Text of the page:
Mike wasn’t so enthusiastic about revisiting Meteora when talk of it began a year-and-a-half ago. Not due to lack of affection for the record, or for that purple patch in his band’s history, but because a perfectionist focused on the new isn’t necessarily keen to look backwards: “My attitude was, ‘Let’s see what we find and if it’s good, we’ll release it. But if we don’t find enough good stuff, then there’s nothing to release.’”
His reticence was understandable given the size of the undertaking. He’s the one in the band “with all of the stuff”, who on Meteora asserted himself as the in-house producer or “captain of the ship when it came to the studio process”. As a result, material generally started and stayed with him. So too, then, did much of the responsibility for this project.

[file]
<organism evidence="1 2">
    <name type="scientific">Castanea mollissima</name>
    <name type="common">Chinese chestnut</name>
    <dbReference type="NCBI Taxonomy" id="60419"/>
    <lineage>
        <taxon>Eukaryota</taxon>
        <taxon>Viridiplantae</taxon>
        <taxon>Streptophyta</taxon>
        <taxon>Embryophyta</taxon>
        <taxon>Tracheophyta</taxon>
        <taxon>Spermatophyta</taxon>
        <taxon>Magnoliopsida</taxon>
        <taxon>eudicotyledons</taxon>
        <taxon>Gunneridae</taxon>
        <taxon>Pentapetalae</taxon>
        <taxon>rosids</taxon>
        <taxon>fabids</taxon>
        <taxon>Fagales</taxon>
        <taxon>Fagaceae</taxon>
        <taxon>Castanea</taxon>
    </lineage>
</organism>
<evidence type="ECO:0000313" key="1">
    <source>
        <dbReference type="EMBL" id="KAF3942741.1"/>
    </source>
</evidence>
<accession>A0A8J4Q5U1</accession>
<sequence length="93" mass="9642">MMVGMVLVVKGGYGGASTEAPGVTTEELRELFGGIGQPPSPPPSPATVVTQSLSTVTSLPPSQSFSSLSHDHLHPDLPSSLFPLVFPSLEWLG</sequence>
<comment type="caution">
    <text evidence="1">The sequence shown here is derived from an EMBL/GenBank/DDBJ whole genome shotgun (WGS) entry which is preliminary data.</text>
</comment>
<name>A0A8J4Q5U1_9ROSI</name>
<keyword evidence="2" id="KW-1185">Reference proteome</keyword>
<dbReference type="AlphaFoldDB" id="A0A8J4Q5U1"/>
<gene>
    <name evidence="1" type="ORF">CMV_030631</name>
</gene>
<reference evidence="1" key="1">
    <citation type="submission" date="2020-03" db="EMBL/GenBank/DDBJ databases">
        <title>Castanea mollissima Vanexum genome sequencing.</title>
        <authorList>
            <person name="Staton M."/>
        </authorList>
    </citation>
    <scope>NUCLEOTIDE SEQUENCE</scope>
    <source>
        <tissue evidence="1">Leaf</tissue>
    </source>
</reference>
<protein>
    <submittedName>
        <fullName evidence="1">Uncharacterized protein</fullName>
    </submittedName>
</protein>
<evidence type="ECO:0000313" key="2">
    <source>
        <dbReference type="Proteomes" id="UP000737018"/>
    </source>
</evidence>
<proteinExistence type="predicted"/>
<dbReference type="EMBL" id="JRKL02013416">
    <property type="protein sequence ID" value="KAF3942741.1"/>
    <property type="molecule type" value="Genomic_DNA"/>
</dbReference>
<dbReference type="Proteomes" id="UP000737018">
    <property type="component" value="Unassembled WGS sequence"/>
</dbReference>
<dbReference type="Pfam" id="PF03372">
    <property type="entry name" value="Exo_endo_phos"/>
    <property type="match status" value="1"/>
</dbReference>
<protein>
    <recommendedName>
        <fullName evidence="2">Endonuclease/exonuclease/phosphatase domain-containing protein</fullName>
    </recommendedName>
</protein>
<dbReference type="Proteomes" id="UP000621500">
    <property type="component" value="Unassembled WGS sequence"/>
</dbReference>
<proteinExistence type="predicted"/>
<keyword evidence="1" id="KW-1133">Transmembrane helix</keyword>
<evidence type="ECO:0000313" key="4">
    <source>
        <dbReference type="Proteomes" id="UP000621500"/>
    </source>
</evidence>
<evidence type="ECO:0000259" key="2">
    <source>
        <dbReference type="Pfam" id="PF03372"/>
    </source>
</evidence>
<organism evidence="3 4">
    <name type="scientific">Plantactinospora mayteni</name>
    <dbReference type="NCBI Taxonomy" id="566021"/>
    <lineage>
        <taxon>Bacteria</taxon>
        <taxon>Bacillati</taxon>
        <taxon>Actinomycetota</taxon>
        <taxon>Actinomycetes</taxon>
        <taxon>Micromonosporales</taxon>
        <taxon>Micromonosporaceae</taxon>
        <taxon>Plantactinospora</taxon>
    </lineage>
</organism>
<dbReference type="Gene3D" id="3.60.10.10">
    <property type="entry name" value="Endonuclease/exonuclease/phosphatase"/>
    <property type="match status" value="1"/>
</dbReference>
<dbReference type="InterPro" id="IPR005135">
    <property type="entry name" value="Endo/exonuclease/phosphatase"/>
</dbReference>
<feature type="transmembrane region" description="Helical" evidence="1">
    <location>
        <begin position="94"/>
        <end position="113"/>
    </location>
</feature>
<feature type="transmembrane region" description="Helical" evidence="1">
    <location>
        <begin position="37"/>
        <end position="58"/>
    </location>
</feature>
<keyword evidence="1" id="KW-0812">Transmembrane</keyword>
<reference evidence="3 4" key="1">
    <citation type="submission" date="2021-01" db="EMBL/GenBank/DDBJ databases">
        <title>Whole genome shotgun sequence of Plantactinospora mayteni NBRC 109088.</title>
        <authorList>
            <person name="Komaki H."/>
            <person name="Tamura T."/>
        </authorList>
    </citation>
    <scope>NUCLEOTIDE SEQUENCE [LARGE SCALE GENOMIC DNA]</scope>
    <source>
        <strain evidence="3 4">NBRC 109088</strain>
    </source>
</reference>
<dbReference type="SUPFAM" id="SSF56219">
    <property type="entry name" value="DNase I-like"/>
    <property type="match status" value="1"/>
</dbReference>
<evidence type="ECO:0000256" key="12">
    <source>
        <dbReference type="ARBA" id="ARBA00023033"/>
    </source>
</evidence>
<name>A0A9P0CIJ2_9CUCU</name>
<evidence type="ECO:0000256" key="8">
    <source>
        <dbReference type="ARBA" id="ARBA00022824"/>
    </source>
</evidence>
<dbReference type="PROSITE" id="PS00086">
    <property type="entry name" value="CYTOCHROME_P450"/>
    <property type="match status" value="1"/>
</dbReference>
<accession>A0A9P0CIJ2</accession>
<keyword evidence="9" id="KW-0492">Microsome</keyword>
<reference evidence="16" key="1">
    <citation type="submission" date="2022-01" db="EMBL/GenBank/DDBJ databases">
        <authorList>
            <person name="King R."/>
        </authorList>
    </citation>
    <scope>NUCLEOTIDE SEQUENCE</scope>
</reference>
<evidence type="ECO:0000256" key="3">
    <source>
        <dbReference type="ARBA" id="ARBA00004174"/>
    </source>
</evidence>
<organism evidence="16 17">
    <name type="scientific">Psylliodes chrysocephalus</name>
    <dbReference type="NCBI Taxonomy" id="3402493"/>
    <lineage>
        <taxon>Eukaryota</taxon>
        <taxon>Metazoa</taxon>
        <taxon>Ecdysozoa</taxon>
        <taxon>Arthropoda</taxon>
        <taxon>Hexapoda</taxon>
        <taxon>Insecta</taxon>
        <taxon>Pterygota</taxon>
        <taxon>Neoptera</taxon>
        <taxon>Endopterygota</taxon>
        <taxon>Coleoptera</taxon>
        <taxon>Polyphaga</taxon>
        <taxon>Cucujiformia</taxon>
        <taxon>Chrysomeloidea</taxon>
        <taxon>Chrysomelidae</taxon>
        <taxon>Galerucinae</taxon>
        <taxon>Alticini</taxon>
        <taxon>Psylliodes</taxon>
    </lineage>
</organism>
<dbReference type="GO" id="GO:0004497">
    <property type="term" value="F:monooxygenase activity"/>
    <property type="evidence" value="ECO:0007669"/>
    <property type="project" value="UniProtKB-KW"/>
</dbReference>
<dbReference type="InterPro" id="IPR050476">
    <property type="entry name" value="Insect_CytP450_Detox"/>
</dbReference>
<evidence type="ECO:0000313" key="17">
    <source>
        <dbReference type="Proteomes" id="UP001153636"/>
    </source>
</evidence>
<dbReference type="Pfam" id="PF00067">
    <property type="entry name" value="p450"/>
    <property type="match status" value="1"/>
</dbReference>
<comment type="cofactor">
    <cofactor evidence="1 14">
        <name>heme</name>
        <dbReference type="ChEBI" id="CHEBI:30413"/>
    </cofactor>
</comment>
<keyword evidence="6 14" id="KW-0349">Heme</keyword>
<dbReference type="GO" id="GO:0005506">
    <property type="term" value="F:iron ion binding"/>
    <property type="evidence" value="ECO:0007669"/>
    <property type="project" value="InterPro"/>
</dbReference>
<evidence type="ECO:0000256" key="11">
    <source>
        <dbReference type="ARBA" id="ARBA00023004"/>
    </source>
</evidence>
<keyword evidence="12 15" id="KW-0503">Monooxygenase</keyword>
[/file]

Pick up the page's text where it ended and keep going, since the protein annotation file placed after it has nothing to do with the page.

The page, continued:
Thankfully, it soon uncovered some gold, which broadly fell into three categories. The first were demos in embryonic form, some of which were instrumentals or musical sketches with incomplete vocals. The second, which could best be filed as curios, were alternative versions of songs that ended up making the final album but feature different vocal takes, chord progressions and textural flourishes than the finished versions we’ve come to know and love.
The third, and most headline-worthy category, were the songs that narrowly missed making the tracklisting for Meteora – the most exciting of which is Lost, released in February to huge fanfare. And deservedly so, as it somehow manages to stand toe-to-toe with songs that have been in our affections for two decades.
So why didn’t it make the grade?
“We worked our way down from 20-something tracks to around 15,” explains Mike. “We had a song called Numb and thought Lost was similar enough that we drew the line. We intended to put [Lost] out at a later date, but as we got into the process of making [third album] Minutes To Midnight, we were trying to reinvent the band, so to go backwards and use anything that sounded like Meteora wasn’t something we would have done.”